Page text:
Nonetheless, President Arroyo pursued the policy of comprehensive engagement with China ushering in the golden years of their bilateral ties. In 2007, the Philippines and China reached the highest level of their trade relation when it reached US$30.6 billion. By the end of Arroyo term in 2010, China became the Philippines’ third largest trading partner and the greatest provider of Official Development Assistance (ODA) to the Philippines. From 2001 to 2010, China committed a loan of US$1.3 billion to the Philippines and signed 65 agreements covering broad areas of cooperation.
Lowest Moment of Bilateral Ties
Sadly, Philippines-China relations severely deteriorated under President Benigno Simeon Aquino III (2010-2016). The Scarborough Shoal standoff in 2012 and the subsequent filing of an arbitration case by the Philippines against China in 2013 led to the worsening of their bilateral ties under the Aquino III administration.
This was the lowest moment of Philippines-China relations. The Philippines received no ODA from China. Investment and trade relations severely declined. Official channels of communication practically cut. President Aquino III even pursued the military balancing policy against China when Manila solidified its security alliance with the United States through the signing of Enhanced Defense Cooperation Agreement (EDCA) in 2014. It was the dark of period of their bilateral ties. It was a very stormy relationship.
Comprehensive Strategic Cooperation: Greatest Heights in Bilateral Friendship
But there is a rainbow after the rain. When President Rodrigo Roa Duterte (PRRD) assumed office in 2016, the Philippines and China have started to enjoy a new era of closer friendship like the blooming of a big and beautiful flower. PRRD’s policy of paradigm shift to China ushered in the new age of cooperation between the two countries. When President XI Jingping visited the Philippines in 2018, the two countries declared their comprehensive strategic cooperation to have an all around relationship, which is a rapid turn-around in their bilateral ties. As Xi aspires the China Dream for the great rejuvenation of the Chinese nation, he also aspires for the rejuvenation of centuries-old friendship between the Philippines and China.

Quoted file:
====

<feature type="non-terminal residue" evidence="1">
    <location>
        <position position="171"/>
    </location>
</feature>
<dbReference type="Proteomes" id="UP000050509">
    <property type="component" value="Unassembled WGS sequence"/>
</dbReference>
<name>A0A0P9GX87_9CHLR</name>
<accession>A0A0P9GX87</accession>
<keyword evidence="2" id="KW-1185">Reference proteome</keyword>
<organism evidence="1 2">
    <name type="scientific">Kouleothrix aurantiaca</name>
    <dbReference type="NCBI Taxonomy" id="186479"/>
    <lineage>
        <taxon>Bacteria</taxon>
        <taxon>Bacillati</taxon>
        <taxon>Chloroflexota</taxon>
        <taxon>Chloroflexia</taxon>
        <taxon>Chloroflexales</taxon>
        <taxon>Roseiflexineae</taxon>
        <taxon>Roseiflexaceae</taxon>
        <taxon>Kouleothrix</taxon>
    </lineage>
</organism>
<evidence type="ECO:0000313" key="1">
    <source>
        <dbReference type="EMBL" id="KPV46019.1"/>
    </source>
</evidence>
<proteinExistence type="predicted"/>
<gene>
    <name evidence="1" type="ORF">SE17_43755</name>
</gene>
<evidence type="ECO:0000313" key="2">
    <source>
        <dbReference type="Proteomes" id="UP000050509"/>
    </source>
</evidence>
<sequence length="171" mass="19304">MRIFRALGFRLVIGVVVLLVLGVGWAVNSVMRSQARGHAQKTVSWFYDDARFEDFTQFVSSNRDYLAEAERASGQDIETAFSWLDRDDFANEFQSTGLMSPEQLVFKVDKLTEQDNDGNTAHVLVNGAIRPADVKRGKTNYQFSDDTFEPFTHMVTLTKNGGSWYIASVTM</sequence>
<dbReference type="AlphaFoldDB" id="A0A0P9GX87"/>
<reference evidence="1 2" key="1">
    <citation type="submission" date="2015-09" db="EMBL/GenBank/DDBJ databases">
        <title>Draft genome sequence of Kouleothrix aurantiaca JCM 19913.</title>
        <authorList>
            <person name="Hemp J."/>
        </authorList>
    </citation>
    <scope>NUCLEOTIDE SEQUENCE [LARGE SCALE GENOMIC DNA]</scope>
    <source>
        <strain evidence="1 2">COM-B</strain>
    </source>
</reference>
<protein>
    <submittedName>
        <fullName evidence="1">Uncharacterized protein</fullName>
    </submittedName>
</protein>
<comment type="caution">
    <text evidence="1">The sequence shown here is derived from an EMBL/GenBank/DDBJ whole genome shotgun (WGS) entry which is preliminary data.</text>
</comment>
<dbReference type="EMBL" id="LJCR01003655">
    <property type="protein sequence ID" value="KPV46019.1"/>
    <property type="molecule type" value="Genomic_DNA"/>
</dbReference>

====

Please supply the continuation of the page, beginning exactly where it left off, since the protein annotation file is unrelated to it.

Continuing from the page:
Under Xi and PRRD, the Philippines and China are enjoying the highest moment of their bilateral relations, so far. It is another golden age of their bilateral ties.
At present, China has become the Philippines’ top trading partner and the largest source of imports with a trade volume reaching close to US$56 billion in 2018 alone. China has become the Philippines’ largest foreign investment origin reaching at least US$ 67 million in 2018 and the largest source of net equity capital allocation of around US$100 million in 2019. China has become the largest source of foreign tourists reaching 1.5 million in 2019. China has become the Philippines’ largest source of foreign assistance to support infrastructure projects of PRRD under its Build Build Build (3B) Plan. At least 75 projects are earmarked for China funding under the 3B Plan with at least US$24 billion investments and credit line pledges from China. Under PRRD, China is now the Philippines’ third largest export destination and the largest export market for Philippine bananas.
Politically, PRRD made a landmark decision in 2018 when he entered an agreement with China for joint development of oil and natural gas resources in the South China Sea. Xi and PRRD also initiated in 2017 the Bilateral Consultative Mechanism in the South China Sea (BCM) to manage peacefully their territorial disputes. Both countries held their 5th BCM meeting at the end of 2019. Their five meetings resulted in bilateral commitments to pursue joint marine environmental protections, joint search and rescue operations, and joint fishery managements in the South China Sea.
After 45 years, China and the Philippines have gone a long way in their bilateral ties. Despite their ups and downs, the two countries have committed to remain friends not only now but in many years to come.
Deepening this friendship towards comprehensive strategic cooperation is the current and future direction of Philippines-China relations.
Dr. Rommel C. Banlaoi is the President of the Philippine Association for Chinese Studies and the Chairman of the Philippine Institute for Peace, Violence and Terrorism Research.
Photo Credit: CGTN.